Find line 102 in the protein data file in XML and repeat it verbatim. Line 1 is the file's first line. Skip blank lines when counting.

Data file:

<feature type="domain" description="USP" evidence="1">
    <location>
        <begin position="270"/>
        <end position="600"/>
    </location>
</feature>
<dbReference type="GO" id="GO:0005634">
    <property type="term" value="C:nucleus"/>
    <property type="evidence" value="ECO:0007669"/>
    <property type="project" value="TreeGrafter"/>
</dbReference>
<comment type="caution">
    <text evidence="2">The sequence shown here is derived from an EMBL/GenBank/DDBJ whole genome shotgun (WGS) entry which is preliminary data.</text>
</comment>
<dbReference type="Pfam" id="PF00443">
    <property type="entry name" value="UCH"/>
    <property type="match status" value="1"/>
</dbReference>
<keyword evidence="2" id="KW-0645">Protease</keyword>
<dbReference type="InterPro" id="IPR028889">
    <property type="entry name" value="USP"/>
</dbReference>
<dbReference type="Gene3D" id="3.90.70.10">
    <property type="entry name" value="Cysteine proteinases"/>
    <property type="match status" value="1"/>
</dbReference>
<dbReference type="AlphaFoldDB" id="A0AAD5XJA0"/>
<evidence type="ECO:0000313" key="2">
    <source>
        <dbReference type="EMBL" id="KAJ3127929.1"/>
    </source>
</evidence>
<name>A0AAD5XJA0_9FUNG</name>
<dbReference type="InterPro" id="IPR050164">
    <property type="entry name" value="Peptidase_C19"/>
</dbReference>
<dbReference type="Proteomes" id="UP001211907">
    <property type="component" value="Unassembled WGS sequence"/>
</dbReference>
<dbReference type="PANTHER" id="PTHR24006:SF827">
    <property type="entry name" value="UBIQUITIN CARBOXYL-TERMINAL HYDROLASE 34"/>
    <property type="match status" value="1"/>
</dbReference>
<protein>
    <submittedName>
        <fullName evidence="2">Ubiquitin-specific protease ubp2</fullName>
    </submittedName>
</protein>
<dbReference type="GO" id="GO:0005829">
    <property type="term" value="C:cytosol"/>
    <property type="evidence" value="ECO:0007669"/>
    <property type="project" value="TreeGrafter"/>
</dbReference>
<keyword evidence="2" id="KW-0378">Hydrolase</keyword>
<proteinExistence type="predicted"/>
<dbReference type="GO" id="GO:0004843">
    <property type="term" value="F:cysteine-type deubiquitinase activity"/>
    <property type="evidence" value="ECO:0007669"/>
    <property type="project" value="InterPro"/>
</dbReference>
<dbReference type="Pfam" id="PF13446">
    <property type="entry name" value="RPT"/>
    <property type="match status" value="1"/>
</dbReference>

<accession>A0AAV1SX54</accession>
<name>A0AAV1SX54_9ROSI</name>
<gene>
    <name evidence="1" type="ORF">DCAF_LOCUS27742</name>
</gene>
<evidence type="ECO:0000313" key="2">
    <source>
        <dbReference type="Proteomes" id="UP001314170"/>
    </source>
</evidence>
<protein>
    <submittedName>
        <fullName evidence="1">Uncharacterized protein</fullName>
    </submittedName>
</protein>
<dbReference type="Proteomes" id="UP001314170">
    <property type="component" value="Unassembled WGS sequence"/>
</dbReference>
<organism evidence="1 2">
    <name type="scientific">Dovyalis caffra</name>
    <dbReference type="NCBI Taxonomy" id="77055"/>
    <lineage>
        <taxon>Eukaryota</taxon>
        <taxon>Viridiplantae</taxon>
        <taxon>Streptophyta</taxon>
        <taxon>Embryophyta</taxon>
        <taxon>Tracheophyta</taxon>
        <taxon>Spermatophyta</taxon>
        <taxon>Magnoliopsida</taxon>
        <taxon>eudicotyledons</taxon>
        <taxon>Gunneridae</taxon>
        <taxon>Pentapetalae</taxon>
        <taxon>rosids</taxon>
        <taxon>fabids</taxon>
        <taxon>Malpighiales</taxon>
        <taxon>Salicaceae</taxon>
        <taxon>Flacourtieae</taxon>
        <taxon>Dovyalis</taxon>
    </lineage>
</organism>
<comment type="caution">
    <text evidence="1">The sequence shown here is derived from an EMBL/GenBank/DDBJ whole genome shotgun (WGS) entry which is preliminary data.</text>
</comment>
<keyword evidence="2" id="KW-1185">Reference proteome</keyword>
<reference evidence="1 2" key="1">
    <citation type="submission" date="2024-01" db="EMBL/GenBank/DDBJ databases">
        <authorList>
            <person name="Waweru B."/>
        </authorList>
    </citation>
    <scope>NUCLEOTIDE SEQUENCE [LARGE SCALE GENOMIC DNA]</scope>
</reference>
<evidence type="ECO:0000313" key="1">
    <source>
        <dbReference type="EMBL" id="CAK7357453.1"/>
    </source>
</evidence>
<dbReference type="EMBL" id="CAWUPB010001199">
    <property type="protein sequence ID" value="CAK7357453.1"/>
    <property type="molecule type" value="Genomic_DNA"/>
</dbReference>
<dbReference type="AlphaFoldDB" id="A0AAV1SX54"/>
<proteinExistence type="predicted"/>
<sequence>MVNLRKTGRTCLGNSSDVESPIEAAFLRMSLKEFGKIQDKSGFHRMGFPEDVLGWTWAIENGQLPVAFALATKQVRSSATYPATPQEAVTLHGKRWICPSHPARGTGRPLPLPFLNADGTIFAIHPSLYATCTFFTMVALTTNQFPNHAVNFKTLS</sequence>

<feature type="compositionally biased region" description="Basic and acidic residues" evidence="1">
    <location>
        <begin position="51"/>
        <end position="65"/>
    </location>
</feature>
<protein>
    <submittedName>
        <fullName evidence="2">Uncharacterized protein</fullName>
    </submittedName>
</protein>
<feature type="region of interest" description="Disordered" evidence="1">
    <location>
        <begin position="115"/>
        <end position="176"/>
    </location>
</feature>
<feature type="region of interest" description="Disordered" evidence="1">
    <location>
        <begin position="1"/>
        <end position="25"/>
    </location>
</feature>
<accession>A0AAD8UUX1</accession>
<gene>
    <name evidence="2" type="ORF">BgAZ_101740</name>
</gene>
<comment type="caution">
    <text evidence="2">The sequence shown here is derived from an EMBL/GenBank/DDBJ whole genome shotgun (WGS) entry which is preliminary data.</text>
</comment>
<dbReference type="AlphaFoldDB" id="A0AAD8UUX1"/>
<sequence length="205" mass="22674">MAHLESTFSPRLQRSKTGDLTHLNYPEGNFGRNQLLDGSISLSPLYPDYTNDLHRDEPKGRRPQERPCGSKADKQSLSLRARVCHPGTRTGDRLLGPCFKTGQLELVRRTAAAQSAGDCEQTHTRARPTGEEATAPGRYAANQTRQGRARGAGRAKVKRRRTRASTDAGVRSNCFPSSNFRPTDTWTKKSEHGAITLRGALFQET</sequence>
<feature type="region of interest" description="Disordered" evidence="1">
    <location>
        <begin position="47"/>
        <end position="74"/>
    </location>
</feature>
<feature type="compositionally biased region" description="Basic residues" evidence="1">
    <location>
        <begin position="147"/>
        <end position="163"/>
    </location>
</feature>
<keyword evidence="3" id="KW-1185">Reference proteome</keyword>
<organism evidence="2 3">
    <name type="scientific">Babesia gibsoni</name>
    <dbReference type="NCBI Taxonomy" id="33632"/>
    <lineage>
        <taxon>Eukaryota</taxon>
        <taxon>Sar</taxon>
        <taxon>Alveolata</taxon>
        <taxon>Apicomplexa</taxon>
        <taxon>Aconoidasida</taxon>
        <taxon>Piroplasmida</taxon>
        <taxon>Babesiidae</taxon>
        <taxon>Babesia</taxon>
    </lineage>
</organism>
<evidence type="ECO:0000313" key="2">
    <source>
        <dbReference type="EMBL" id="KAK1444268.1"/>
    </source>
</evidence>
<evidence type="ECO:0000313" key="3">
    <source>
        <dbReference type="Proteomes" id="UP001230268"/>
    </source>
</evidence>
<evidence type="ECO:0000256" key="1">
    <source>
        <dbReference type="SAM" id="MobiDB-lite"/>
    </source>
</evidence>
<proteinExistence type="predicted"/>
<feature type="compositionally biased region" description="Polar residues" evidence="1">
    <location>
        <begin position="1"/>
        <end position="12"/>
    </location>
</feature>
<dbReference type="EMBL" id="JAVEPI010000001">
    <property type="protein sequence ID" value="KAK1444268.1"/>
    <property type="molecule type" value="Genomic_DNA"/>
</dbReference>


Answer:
        <taxon>Dovyalis</taxon>